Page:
In the afternoons we went out for upland game. The first day we hunted dove, standing by a copse as the birds came screaming in from the fields at unexpected angles, zigging and zagging erratically as dove are want to do. It was fast and tricky shooting, but I was still shooting well and it was fun.
The dove are called eared-dove and are a separate species even though they are indistinguishable, to my eye, from our mourning dove. They even make the same call, coah, cooo, cooo, cooo, though in a much harsher, raspier tone. Think of a mourning dove with laryngitis. In America it takes an average of seven shots for every dove taken, and the eared-dove of Argentina were no easier, but we laughed and razzed and dared each other to take ever more difficult shots, Enrique shooting with us.
In the late afternoon as the light began to fade the bird boys came to gather the shot dove, in this case ‘boys’ being the literal term, small children, male only, from impoverished estancias near and far, chattering and laughing like small predators as they ran about in the dusk gathering our fallen birds for their families. As we drove out we passed their bicycles in the ditch by the road and I wondered how many American children would work that hard for their food.
The three following afternoons we hunted perdiz in the fields, the dogs sweeping back and forth in front of us in great figure eights, locking up on point and then creeping slowly, cautiously forward as the birds ran. The birds are called perdiz, which means partridge, but they aren’t. When the Spanish first settled in the pampas the birds reminded them of the red-legged partridge of the Iberian Peninsula and so they called them that. In fact, they are Tinnamou, members of the ostrich family, but they are almost as devious and sporty as our pheasant and the hunting was wonderful.
The first afternoon we hunted them it was raining horizontally and the birds were especially wild, getting up forty or fifty yards out in front, sometimes too far away to even try shooting, but we were all shooting well and we bagged a respectable number. The second day the weather was perfect, soft and mild, and the birds held better. Chris’s shotgun was hanging fire so he stopped shooting and took photographs while Lars and I shot until we ran out of shells.
Some other hunters had come down from Uruguay and Enrique had driven them to another field a couple of miles away, so when the shooting was over we started walking, looking for the van. We walked in the golden evening light along a sunken dirt road with hedgerows on either side that reminded me of France, my game vest heavy with the perdiz that aren’t perdiz at all. The pointer, a little lemon-and-white bitch was still hunting, quartering through the fields above our heads until our guide called her back in and made her walk along the road with us. He had just done this when I saw the espantajo a quarter of a mile ahead, walking toward us, and I knew there would be trouble.
The word means scarecrow, but also something more, something frightening. He was clearly a local, yet not a gaucho. He wore the same flat-brimmed hat and close-fitting jacket, but not the pants or shoes of a gaucho and there was nothing about him that suggested a horseman. He had a small bundle thrown over one shoulder and walked with the easy steady gait of a man who has walked a long way and has a long way to go, but no particular hurry to get there. As he drew closer, his face had the same sharp, watchful look I associate with the gypsies I used to see as a child, growing up in Europe, the gypsies my parents warned me to stay away from.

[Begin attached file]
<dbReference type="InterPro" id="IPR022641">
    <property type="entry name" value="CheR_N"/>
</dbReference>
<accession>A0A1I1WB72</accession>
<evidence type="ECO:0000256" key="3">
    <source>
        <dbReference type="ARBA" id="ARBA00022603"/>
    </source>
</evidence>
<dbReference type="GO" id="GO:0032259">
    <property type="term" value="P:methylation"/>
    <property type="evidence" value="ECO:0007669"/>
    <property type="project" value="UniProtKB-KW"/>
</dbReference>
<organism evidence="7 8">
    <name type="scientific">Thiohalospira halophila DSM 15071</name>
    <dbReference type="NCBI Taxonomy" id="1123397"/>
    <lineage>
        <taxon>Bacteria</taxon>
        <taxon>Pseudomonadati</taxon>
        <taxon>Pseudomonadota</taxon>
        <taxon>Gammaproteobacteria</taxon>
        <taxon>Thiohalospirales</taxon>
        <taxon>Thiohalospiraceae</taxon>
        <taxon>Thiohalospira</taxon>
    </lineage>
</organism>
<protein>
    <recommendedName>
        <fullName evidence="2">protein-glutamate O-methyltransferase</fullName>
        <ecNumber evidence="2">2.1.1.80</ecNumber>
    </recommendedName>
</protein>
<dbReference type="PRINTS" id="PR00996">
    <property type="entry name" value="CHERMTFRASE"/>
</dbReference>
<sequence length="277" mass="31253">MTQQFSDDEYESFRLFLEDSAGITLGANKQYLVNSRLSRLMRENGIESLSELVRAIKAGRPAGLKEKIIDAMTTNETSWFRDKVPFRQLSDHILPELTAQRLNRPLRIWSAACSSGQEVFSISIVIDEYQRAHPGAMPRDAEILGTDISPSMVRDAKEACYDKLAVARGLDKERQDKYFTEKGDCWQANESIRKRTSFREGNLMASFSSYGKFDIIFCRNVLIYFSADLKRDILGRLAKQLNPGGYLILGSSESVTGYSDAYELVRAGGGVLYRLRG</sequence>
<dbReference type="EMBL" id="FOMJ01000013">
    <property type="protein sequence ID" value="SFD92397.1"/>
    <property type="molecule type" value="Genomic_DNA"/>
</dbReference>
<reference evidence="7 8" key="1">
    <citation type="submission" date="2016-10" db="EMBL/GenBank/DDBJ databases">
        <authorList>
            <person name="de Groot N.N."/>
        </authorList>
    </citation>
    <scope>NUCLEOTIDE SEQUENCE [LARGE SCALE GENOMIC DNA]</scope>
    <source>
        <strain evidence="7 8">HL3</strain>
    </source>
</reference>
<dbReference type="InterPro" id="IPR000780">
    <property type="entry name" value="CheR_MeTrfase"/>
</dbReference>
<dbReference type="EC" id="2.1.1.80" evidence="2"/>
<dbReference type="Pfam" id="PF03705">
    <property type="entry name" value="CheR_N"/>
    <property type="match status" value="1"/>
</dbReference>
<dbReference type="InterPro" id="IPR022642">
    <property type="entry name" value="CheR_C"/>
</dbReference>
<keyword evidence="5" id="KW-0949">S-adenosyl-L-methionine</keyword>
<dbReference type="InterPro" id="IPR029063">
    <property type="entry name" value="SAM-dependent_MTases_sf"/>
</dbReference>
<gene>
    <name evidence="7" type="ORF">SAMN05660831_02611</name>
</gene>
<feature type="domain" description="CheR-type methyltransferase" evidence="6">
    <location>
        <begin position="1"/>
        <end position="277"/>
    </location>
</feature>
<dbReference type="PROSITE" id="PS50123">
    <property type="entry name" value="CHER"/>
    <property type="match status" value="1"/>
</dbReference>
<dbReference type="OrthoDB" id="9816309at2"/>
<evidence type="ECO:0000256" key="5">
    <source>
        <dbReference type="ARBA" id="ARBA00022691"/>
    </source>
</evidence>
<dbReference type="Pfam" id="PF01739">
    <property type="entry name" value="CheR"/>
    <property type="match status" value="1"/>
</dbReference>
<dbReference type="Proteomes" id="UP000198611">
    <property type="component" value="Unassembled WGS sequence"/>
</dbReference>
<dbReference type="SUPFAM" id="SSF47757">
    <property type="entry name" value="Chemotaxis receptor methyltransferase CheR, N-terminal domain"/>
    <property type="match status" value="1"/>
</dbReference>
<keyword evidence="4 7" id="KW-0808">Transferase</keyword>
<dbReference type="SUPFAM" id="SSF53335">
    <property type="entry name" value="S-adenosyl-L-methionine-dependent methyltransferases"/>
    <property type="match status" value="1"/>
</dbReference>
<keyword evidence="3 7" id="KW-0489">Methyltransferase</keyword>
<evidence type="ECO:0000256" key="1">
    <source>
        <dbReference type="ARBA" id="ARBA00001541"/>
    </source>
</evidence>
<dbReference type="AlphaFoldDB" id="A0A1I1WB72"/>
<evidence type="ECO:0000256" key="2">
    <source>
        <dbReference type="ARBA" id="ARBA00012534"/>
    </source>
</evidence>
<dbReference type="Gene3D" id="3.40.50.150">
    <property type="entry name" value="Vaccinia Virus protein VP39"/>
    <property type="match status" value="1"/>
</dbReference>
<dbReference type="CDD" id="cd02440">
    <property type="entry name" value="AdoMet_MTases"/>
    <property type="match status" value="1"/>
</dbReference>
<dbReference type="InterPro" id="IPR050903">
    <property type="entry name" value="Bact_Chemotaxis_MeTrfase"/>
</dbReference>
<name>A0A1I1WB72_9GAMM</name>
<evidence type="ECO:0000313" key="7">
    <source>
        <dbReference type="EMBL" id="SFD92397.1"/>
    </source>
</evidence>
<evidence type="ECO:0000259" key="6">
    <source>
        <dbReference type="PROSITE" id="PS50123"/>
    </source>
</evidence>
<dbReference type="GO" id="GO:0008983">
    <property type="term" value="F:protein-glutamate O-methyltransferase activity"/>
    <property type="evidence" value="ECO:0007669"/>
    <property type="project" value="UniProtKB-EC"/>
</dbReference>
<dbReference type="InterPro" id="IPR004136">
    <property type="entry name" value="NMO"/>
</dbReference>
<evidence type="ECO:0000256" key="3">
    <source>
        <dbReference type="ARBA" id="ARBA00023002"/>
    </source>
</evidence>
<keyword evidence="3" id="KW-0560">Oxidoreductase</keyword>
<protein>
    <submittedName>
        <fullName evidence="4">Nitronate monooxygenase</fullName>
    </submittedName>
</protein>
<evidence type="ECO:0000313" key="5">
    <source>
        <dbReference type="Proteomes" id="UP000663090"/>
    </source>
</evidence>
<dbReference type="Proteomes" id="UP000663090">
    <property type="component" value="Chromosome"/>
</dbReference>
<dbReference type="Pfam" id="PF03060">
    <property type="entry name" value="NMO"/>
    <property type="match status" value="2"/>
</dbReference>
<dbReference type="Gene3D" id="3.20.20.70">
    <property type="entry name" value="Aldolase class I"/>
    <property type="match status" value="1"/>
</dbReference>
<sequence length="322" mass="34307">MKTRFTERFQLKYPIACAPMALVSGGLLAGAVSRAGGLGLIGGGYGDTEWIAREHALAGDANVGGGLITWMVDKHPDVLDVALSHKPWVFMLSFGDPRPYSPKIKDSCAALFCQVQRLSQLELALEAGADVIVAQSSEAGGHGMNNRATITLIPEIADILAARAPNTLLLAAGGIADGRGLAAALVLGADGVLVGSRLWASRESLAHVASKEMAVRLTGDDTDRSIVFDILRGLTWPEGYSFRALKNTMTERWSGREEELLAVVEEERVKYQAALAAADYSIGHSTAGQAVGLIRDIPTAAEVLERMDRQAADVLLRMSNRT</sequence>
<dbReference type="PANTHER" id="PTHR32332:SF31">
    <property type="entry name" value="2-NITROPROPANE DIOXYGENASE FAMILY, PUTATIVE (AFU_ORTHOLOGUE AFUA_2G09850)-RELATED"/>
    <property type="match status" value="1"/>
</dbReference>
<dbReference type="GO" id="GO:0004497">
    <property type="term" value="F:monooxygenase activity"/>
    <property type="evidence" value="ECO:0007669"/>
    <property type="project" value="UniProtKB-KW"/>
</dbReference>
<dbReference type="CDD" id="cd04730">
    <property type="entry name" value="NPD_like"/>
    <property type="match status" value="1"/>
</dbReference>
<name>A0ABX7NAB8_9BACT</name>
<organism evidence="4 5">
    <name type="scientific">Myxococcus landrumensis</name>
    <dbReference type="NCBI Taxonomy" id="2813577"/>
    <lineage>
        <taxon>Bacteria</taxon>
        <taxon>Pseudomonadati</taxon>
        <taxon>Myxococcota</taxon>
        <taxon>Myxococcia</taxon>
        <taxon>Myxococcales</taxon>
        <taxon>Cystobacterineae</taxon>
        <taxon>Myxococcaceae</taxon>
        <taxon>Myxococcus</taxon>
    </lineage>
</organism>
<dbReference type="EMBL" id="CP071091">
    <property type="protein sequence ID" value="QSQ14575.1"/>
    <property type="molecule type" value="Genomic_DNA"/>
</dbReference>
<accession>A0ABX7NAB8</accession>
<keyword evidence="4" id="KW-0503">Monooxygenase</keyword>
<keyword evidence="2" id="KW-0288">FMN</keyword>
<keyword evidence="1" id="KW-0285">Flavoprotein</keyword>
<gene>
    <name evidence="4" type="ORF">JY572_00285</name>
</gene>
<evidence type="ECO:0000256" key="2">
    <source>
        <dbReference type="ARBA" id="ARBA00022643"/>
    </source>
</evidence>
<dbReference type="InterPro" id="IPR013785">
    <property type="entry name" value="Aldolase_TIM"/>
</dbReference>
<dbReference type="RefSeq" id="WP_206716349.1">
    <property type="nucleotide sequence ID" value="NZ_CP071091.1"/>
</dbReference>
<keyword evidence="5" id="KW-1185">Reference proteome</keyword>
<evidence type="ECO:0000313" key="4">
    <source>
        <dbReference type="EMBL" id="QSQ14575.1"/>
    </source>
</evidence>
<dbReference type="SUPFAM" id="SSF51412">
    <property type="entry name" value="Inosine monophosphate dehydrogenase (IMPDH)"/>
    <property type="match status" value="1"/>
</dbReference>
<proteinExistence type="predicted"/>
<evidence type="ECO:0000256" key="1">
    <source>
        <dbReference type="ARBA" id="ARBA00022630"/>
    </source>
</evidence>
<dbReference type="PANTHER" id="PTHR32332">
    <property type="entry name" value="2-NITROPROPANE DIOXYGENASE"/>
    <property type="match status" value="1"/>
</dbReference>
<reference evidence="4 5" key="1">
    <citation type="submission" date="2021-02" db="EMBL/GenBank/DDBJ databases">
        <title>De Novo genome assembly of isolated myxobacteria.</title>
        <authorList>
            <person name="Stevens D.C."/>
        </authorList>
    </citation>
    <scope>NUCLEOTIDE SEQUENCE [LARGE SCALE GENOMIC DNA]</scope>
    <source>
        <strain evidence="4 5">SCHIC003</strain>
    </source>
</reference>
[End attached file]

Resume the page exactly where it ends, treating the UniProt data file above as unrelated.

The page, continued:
Whatever it was that I had sensed about him, the pointer sensed it too. She started walking with the deliberate, stiff-legged steps that a dog uses when approaching another, unknown dog. Then she made a short, stiff-legged charge, barking.
Instantly he dropped his bundle, but before it had even hit the ground his hand had gone behind his back and the great knife was out, quicker than thought, held easily in his hand a little away from his body, his attitude conveying readiness and confidence. Four men with shotguns and a dog were clearly nothing for him to be too alarmed about. It was, as Chris said afterward, the instinctive reaction of a man who has practiced that particular movement countless times, the reaction of a man used to fighting with a knife, a man used to winning.
Our guide ran forward a few steps, hands up, palms out, conciliatory, alternately speaking to the espantajo and calling the dog off. He got the pointer by the collar and we moved on, the espantajo lowering his arm, the knife hanging loosely by his side.
As I passed him I nodded, the brief, quick nod that is a universal gesture of courtesy, a polite, non-committal greeting. He nodded back, but his was far grander, the stately, condescending movement of head that royalty grants to the respectful multitude.
A few yards later I looked back. He was just finishing returning the knife to its sheath. He stooped and picked up his bundle, threw it over his shoulder, shrugged it into a more comfortable position, and resumed his steady, unhurried gait along the sunken road.
On our last afternoon we hunted in untilled land, picking our way through heavy, matted grass and fire-ant mounds and something that looked like a cross between Spanish-dagger and aloe. We shot a few of the larger Red-wing Tinnamou, almost as big as a domestic chicken, and when the hunt was over we trudged back to the van, parked by a small shabby estancia in a grove of eucalyptus and pines. Enrique had built a small fire and was grilling chorizo and slabs of crusty bread, like the traditional French baguettes. We stood by the fire in the pink and golden light and ate the spicy sausage on chunks of warm bread and washed it down with strong red wine and joked with the guides in pigeon Spanish and wished we had another day, another lifetime, in a silver land.